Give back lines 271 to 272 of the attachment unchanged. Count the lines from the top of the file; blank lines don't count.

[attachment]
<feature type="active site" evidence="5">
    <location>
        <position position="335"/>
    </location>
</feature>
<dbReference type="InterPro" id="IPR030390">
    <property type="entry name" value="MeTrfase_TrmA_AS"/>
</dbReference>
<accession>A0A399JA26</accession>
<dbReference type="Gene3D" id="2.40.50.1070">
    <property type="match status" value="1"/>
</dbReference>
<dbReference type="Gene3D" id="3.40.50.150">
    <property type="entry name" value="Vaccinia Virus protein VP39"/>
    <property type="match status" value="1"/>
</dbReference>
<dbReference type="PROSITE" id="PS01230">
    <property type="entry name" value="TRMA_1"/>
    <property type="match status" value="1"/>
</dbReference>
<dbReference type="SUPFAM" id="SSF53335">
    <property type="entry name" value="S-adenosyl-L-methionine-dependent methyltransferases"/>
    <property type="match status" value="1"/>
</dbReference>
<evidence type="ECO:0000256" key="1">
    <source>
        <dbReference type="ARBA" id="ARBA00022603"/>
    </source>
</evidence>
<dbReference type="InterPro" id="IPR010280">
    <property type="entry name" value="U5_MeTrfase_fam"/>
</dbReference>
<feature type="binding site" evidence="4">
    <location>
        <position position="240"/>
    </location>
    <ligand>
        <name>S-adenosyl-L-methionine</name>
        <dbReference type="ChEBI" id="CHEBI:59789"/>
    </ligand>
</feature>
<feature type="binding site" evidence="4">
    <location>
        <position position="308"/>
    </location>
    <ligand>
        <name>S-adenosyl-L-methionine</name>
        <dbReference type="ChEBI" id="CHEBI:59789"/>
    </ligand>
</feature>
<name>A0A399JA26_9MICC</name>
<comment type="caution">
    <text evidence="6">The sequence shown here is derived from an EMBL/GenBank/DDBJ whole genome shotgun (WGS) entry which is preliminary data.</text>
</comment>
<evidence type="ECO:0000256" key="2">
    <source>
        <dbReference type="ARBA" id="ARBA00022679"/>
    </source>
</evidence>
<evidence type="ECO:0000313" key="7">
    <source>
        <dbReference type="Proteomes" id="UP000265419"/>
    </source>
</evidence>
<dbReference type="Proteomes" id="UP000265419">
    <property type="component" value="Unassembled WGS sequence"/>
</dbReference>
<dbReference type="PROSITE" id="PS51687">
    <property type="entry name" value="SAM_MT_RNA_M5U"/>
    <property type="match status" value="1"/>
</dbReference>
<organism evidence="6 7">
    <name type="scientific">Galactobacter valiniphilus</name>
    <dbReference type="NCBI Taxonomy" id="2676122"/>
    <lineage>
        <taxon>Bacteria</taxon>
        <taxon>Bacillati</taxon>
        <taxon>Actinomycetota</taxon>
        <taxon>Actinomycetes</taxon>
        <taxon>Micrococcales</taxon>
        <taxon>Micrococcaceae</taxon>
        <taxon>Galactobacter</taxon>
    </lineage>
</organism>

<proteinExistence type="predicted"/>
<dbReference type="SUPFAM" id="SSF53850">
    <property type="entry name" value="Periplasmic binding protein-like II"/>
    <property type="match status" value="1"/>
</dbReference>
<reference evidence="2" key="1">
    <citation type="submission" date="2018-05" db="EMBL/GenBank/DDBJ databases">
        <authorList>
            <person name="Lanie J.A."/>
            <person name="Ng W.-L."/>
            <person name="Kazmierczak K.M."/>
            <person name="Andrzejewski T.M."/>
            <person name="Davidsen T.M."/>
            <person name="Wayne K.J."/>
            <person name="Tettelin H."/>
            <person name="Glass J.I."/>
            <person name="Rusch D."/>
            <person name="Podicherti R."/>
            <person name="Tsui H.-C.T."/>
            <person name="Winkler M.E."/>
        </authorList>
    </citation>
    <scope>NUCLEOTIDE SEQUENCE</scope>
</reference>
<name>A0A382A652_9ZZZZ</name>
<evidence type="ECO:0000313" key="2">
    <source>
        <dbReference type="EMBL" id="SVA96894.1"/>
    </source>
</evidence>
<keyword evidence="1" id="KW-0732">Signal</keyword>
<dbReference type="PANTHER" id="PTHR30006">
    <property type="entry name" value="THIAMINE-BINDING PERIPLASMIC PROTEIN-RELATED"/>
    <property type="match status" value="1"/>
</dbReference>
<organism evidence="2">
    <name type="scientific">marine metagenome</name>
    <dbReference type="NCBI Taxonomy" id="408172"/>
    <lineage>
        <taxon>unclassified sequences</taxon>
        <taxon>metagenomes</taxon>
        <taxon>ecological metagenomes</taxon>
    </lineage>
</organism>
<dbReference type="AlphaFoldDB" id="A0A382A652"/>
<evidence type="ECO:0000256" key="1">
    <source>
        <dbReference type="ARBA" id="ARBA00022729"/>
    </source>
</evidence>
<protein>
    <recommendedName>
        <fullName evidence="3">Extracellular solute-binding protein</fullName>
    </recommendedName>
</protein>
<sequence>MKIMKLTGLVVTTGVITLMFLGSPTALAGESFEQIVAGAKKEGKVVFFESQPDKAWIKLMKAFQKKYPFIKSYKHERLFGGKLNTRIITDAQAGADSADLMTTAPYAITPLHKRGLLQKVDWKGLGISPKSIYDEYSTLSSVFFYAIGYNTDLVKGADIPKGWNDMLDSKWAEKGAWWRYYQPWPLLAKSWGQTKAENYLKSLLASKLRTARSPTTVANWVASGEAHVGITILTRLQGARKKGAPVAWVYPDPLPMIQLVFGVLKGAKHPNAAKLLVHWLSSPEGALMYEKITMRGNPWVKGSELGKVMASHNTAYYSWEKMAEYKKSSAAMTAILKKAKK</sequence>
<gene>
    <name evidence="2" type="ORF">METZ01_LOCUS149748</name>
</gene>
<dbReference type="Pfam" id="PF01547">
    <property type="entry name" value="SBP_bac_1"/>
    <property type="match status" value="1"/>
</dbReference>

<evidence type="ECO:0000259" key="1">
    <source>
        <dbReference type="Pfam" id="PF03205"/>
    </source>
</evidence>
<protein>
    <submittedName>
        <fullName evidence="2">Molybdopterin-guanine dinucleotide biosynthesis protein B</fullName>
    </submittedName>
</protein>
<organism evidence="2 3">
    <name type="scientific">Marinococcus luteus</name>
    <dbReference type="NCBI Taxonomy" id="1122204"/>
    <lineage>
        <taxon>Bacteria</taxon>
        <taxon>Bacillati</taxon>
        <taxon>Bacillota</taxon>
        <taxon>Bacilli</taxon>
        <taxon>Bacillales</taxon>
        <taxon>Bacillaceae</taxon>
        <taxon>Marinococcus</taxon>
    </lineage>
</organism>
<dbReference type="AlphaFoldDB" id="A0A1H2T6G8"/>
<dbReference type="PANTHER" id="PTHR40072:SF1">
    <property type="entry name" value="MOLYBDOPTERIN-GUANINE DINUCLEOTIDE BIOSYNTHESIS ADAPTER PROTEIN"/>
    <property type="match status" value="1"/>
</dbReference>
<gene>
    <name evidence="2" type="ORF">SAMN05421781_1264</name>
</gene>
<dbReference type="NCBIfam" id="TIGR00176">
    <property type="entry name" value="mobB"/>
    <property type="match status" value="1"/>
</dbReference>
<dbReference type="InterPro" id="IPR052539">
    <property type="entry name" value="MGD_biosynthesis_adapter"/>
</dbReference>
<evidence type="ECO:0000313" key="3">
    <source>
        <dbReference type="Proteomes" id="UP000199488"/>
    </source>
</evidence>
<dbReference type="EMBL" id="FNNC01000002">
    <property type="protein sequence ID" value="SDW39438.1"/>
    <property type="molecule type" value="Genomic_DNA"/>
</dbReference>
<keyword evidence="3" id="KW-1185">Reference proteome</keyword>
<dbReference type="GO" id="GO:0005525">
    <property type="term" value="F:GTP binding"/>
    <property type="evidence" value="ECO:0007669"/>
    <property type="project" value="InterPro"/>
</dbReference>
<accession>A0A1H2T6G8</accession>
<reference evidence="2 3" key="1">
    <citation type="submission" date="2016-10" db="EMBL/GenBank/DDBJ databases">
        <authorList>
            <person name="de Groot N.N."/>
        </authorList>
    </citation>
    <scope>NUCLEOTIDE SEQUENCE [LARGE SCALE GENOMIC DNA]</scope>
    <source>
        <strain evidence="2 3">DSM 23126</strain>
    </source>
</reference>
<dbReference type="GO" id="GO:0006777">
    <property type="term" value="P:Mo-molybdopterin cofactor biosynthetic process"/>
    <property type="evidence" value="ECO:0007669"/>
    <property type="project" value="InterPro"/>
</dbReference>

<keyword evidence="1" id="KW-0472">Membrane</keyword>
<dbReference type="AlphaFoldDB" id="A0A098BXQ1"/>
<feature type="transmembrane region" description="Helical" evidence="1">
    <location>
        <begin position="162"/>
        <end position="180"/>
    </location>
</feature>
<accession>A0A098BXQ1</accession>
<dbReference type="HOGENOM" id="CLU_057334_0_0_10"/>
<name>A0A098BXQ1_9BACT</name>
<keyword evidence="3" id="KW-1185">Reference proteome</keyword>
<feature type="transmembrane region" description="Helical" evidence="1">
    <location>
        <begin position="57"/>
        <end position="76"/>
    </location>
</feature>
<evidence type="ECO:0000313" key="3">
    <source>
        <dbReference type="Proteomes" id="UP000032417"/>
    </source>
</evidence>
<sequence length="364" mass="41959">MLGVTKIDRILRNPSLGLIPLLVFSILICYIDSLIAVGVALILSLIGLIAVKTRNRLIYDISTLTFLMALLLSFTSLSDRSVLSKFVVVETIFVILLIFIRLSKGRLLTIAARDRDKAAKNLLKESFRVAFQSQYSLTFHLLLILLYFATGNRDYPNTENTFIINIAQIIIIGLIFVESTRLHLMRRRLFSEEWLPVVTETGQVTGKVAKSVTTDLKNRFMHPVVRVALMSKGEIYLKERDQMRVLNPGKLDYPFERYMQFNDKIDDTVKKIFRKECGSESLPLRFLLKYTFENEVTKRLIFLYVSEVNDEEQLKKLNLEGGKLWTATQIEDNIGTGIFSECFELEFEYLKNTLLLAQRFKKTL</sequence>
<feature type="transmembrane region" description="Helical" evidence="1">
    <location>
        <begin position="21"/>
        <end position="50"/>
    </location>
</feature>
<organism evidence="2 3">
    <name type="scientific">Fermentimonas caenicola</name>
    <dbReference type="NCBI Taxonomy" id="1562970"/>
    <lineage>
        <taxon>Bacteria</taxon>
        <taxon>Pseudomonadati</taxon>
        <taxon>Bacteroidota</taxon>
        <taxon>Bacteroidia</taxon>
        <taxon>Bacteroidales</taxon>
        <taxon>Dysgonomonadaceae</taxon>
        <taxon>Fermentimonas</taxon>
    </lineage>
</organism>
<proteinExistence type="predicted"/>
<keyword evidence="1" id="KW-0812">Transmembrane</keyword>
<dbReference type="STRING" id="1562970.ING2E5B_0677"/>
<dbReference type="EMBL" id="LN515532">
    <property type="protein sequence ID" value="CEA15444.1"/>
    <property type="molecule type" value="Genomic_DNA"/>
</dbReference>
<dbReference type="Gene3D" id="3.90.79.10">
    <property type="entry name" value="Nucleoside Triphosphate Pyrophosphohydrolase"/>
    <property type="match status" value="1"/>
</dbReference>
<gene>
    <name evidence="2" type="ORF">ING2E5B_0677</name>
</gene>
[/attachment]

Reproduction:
</dbReference>
<gene>